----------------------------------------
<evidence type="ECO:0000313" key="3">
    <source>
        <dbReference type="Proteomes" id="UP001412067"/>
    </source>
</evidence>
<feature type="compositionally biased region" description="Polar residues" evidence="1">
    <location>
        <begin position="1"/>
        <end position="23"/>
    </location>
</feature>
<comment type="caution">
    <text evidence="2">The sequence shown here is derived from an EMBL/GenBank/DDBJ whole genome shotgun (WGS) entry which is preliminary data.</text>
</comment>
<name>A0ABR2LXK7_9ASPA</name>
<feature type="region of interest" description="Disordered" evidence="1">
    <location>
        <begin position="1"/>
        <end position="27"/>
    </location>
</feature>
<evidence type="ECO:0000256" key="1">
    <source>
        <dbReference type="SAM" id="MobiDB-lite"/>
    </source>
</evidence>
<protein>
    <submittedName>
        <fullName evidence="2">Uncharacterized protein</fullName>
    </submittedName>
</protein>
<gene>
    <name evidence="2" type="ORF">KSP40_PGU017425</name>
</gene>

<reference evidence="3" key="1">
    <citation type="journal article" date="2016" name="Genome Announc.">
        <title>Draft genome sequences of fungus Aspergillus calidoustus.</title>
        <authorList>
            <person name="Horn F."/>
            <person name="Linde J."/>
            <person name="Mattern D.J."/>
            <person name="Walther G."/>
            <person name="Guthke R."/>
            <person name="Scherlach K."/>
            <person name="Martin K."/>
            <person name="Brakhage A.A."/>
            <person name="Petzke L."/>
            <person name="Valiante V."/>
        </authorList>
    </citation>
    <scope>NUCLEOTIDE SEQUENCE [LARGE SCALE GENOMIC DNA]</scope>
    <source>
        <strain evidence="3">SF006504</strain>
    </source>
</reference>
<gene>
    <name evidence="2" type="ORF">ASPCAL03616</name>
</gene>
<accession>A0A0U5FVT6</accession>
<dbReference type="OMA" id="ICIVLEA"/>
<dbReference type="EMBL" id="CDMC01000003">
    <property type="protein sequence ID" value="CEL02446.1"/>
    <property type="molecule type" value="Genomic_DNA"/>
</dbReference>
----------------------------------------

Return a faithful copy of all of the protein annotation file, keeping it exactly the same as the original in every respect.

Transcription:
<evidence type="ECO:0000313" key="3">
    <source>
        <dbReference type="Proteomes" id="UP001412067"/>
    </source>
</evidence>
<feature type="compositionally biased region" description="Polar residues" evidence="1">
    <location>
        <begin position="1"/>
        <end position="23"/>
    </location>
</feature>
<comment type="caution">
    <text evidence="2">The sequence shown here is derived from an EMBL/GenBank/DDBJ whole genome shotgun (WGS) entry which is preliminary data.</text>
</comment>
<name>A0ABR2LXK7_9ASPA</name>
<feature type="region of interest" description="Disordered" evidence="1">
    <location>
        <begin position="1"/>
        <end position="27"/>
    </location>
</feature>
<evidence type="ECO:0000256" key="1">
    <source>
        <dbReference type="SAM" id="MobiDB-lite"/>
    </source>
</evidence>
<protein>
    <submittedName>
        <fullName evidence="2">Uncharacterized protein</fullName>
    </submittedName>
</protein>
<gene>
    <name evidence="2" type="ORF">KSP40_PGU017425</name>
</gene>

<reference evidence="3" key="1">
    <citation type="journal article" date="2016" name="Genome Announc.">
        <title>Draft genome sequences of fungus Aspergillus calidoustus.</title>
        <authorList>
            <person name="Horn F."/>
            <person name="Linde J."/>
            <person name="Mattern D.J."/>
            <person name="Walther G."/>
            <person name="Guthke R."/>
            <person name="Scherlach K."/>
            <person name="Martin K."/>
            <person name="Brakhage A.A."/>
            <person name="Petzke L."/>
            <person name="Valiante V."/>
        </authorList>
    </citation>
    <scope>NUCLEOTIDE SEQUENCE [LARGE SCALE GENOMIC DNA]</scope>
    <source>
        <strain evidence="3">SF006504</strain>
    </source>
</reference>
<gene>
    <name evidence="2" type="ORF">ASPCAL03616</name>
</gene>
<accession>A0A0U5FVT6</accession>
<dbReference type="OMA" id="ICIVLEA"/>
<dbReference type="EMBL" id="CDMC01000003">
    <property type="protein sequence ID" value="CEL02446.1"/>
    <property type="molecule type" value="Genomic_DNA"/>
</dbReference>